Conocer vs Saber

Ava Dawn

Yes. I've been to France, England, and Germany. Sí. Conozco Francia, Inglaterra, y Alemania. If I changed the conocer to saber, can I still use it with a different meaning like I know of France, England and Germany without ever going there? Sí. Yo se (with accent in e) Francia, Inglaterra, y Alemania. My friend Maria from El Salvador said that I cannot use saber for this sentence. She said I can use "I have read of.......or I have studied of....... but not saber. I only know that I can use conocer with people and countries and saber with others. Rich, what do you think? I ask so many questions that someday RS would limit me to 10 or less questions a month. I have already used up my quota.

Dan-H24

Aurora, I think that Maria is correct. My understanding is that conocer is used to talk about knowing people, places, or things. We use saber to talk about information. The questions that you ask are likely to inform others as well as you. Or as others answer them or simply read the answers they might be reminded of information they know but have forgotten or are unclear about. I think this forum in which we can ask or talk about whatever we want is one of the great features of RS. I am glad that we don't have moderators who control what we say, and even more glad that we don't have the kind of people here who spoil a good thing and make moderators necessary. Feliz Año Nuevo, Dan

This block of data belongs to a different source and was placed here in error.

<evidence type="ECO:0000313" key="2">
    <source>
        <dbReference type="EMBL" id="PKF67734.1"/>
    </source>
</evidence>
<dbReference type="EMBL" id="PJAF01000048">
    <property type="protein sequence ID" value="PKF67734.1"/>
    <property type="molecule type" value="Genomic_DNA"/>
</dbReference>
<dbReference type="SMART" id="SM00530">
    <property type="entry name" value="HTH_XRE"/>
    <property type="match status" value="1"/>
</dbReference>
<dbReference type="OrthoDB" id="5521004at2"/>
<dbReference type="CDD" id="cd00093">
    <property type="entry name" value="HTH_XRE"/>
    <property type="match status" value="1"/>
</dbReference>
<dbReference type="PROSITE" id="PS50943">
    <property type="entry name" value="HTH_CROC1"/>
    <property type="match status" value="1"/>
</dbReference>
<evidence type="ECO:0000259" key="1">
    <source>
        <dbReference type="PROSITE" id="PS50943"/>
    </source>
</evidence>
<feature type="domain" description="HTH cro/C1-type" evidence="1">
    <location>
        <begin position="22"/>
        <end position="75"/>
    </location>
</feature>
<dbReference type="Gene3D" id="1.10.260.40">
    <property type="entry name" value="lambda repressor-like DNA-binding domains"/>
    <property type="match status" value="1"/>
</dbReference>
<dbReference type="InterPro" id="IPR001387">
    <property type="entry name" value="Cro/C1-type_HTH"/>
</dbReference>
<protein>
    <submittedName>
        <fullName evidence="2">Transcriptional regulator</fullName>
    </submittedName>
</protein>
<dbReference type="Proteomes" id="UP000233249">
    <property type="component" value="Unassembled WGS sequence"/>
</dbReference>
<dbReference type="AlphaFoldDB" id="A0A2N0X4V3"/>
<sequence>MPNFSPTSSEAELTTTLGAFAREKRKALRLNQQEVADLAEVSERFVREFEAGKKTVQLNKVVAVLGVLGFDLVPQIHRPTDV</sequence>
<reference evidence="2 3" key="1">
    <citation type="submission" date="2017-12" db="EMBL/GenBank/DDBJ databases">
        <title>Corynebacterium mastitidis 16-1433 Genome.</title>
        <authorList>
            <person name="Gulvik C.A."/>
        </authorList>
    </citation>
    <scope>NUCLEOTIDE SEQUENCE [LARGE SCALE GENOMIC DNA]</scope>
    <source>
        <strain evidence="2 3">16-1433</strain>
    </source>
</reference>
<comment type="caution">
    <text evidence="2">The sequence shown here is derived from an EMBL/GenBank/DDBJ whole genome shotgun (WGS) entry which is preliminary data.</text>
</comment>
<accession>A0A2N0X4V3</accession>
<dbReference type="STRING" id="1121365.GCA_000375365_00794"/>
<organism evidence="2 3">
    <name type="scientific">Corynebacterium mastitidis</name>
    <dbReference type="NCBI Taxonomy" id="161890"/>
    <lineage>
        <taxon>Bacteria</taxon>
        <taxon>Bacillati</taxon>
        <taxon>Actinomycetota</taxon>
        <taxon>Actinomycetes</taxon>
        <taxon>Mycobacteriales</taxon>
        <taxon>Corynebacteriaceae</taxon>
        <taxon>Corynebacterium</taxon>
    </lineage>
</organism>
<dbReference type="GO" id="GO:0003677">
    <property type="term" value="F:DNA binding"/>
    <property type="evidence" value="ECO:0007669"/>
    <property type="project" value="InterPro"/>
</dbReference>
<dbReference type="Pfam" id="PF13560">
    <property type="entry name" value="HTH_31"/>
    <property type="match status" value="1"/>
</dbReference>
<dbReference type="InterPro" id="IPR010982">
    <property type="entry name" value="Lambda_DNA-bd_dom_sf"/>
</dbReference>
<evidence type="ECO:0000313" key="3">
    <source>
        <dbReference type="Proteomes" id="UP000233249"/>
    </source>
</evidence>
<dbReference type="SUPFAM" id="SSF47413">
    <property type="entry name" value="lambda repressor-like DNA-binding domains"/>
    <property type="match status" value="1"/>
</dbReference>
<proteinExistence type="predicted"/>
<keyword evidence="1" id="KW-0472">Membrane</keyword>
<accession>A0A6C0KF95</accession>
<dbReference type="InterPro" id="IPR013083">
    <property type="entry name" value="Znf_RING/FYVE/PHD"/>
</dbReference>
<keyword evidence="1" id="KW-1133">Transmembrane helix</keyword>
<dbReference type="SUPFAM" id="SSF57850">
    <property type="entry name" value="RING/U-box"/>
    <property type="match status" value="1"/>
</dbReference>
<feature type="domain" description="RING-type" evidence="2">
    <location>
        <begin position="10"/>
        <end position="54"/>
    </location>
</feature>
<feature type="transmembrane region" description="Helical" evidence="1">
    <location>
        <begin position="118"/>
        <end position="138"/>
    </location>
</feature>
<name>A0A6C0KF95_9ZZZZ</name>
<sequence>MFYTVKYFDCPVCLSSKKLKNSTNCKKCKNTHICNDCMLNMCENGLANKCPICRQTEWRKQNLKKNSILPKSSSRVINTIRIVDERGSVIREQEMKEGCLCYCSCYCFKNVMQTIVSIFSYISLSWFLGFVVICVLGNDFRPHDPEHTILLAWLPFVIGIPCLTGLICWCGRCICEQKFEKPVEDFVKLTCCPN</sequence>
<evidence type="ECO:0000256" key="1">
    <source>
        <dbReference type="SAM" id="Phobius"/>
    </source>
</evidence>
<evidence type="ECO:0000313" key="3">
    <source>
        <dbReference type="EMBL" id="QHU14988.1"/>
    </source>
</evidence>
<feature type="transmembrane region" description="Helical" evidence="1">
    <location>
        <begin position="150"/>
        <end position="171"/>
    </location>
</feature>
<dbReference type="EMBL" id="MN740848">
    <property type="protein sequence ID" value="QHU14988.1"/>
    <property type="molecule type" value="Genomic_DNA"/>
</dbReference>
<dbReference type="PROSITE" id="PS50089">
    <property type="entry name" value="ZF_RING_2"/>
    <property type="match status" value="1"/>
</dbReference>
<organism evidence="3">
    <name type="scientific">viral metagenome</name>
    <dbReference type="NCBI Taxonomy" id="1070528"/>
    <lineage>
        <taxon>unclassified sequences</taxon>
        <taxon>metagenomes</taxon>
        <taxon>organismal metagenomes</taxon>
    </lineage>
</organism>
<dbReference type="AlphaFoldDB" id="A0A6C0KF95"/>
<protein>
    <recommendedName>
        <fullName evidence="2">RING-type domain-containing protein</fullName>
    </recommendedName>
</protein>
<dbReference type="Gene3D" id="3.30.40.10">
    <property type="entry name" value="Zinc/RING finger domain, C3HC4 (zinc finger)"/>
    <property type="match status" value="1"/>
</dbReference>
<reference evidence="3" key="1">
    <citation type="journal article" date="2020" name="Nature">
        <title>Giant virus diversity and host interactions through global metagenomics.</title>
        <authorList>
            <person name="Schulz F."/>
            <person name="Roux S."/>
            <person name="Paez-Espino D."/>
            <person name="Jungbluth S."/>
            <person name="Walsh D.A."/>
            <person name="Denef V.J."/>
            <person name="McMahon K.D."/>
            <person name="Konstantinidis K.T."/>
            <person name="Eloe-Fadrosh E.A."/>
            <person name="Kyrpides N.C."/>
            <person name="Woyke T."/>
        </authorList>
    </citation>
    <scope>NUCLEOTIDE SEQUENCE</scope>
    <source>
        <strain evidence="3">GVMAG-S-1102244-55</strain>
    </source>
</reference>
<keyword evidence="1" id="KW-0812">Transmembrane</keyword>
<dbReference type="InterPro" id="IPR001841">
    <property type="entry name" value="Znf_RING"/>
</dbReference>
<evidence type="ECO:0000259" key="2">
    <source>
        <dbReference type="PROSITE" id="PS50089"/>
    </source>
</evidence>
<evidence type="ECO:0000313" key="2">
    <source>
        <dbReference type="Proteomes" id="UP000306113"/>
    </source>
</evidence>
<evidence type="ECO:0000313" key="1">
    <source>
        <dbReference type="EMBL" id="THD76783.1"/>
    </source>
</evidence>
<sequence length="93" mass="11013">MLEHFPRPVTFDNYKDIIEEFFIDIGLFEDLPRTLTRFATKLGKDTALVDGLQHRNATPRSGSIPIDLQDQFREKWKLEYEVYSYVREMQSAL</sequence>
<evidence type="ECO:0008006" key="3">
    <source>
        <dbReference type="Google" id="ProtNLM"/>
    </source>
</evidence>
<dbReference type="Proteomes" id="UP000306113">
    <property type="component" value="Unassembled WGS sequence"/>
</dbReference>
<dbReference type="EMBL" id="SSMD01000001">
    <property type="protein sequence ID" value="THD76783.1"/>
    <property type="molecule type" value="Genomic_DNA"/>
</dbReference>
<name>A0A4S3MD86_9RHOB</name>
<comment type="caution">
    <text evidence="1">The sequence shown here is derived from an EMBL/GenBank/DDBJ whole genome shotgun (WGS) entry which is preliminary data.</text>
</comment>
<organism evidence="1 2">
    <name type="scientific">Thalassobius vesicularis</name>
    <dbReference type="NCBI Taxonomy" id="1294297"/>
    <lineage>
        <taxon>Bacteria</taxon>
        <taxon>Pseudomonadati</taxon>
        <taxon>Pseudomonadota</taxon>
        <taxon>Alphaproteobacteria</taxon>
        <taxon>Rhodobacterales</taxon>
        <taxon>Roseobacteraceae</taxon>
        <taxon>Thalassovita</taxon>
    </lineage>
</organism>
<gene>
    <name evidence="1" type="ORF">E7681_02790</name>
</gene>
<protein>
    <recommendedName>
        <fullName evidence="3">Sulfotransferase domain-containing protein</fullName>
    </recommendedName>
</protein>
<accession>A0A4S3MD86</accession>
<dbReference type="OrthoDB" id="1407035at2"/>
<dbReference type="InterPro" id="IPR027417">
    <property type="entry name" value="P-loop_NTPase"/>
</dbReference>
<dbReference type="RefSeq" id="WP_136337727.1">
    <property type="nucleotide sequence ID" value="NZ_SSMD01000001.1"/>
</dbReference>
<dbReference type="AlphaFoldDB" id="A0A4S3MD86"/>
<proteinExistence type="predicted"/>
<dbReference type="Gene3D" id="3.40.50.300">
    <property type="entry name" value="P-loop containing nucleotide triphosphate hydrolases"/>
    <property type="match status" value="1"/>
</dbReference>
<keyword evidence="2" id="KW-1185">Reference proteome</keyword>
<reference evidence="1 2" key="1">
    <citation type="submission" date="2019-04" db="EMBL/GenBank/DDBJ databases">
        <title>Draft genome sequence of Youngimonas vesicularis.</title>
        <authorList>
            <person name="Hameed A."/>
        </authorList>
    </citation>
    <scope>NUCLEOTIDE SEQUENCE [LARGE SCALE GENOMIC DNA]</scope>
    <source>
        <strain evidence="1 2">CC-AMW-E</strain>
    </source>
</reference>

Steven-W15

Aurora, the first thing I do in RS is check in on the forum to see if I can assist in answering some question. I look forward to that and I'm always a bit disappointed if there is nothing there I can respond to.

Robert-C7

Yes, Aurora, I also think your friend is correct. It would not make sense to say that "I know England". Am I friends with England? I can say "I know things about England". Here Spanish provides two different verbs to say what in English would be "I know". Please keep asking questions. It gives the rest of us something to think about.

ricardo-rich

Hola Aurora, Conocer means to know in the sense of to be familiar or acquainted with. Saber is to know in the sense of to know a fact, to know something, or to know how to do something. I hope this helps and yes, please keep asking questions. Saludos, Ricardo

Patrick1053

Saludos,

In este leccion (6.6), son dos frases
1:Conoces espana bien?
2:Concoes bien la ciudad?

Necesito entender por que la palabra "bien" esta al frente o despues el lugar?


Using the opportunity to practice my spanish, but basically i want to understand why the word "bien" goes before la ciudad , but after espana?

Grassias

PAtrick

the-hefay

It's the same.  Perhaps a distinction can be drawn in emphasis with the first example emphasizing the place while the second example emphasizes the knowing well the place in question.

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